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Technical Brief

An Improved Model for the Return to Isotropy of Homogeneous Turbulence

[+] Author and Article Information
Hari Warrior

Department of Ocean Engineering and
Naval Architecture,
Indian Institute of Technology Kharagpur,
Kharagpur 721302, India
e-mail: warrior@naval.iitkgp.ernet.in

Sajo Mathews

Red Brick Lane, India

Subhendu Maity

Department of Mechanical Engineering,
National Institute of Technology Meghalaya,
Shillong 793003, Meghalaya, India

Kaushik Sasmal

Department of Ocean Engineering and
Naval Architecture,
Indian Institute of Technology Kharagpur,
Kharagpur 721302, India

Contributed by the Fluids Engineering Division of ASME for publication in the JOURNAL OF FLUIDS ENGINEERING. Manuscript received March 26, 2013; final manuscript received December 9, 2013; published online January 27, 2014. Assoc. Editor: Sharath S. Girimaji.

J. Fluids Eng 136(3), 034501 (Jan 27, 2014) (4 pages) Paper No: FE-13-1192; doi: 10.1115/1.4026236 History: Received March 26, 2013; Revised December 09, 2013

In CFD modeling, the most widely used Reynolds stress models is the Speziale, Sarkar, Gatski (SSG) model. The present formulation, though similar in structure to the SSG model, is a mathematical variation assuming homogeneity of turbulence and is an improved model for the slow pressure strain of turbulence. The basic thrust is that anisotropy of dissipation tensor is not negligible when compared to the anisotropy of turbulent kinetic energy and affects the slow pressure strain rate. After an exhaustive survey of the available experimental results on return to isotropy, graphical plots reveal that the model performs as good as the SSG model.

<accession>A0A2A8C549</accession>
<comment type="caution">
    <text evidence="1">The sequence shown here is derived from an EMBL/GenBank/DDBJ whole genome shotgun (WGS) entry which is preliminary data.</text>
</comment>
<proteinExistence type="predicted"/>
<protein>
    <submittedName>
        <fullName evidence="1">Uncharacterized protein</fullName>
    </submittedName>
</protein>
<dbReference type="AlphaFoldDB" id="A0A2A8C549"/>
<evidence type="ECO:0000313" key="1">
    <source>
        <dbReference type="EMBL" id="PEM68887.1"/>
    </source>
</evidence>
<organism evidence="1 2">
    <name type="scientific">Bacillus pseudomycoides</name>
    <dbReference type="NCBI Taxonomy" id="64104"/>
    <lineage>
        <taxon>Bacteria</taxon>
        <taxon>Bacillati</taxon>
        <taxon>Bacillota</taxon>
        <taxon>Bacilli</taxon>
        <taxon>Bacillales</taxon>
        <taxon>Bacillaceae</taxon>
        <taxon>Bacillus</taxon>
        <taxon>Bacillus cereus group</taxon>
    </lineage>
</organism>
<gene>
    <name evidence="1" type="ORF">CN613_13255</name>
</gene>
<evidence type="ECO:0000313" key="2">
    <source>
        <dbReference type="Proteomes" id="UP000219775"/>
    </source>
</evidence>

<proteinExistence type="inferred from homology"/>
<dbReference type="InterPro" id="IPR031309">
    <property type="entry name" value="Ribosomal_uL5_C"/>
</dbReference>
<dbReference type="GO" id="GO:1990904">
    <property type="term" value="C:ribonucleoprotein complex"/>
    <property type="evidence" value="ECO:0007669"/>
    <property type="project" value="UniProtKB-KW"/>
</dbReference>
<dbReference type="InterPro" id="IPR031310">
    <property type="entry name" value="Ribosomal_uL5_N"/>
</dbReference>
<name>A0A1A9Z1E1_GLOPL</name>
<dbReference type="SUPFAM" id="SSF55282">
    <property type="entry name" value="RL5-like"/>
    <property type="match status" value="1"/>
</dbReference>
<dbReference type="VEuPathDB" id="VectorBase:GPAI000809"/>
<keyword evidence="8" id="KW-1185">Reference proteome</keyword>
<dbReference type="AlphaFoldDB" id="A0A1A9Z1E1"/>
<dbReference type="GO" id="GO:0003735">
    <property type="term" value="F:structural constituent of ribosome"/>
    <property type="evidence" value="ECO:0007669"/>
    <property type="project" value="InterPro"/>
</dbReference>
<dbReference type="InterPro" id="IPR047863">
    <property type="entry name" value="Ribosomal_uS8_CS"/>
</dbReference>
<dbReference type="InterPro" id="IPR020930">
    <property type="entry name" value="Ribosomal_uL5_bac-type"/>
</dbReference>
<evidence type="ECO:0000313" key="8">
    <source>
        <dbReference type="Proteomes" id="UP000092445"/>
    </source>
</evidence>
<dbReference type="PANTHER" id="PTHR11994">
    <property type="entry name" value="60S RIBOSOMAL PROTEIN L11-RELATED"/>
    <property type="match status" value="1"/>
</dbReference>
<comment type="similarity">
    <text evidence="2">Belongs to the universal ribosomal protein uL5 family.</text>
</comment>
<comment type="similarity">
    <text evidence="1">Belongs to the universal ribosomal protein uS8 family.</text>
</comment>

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References

Figures

Grahic Jump Location
Fig. 1

Phase space comparison with the plane contraction experiment of Le Penven et al. [9] (III < 0)

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Fig. 2

Phase space comparison with the plane distortion experiment of Choi and Lumley [10]

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Fig. 3

Comparison of temporal decay of II with the axisymmetric expansion experiment of Choi and Lumley [10]

Grahic Jump Location
Fig. 4

Comparison of temporal decay of II with the plane contraction experiment of Le Penven et al. [9] (III < 0)

Grahic Jump Location
Fig. 5

Comparison of temporal decay of II with the plane distortion experiment of Choi and Lumley [10]

Grahic Jump Location
Fig. 6

Comparison of temporal decay of III with the plane contraction experiment of Le Penven et al. [9] (III < 0)

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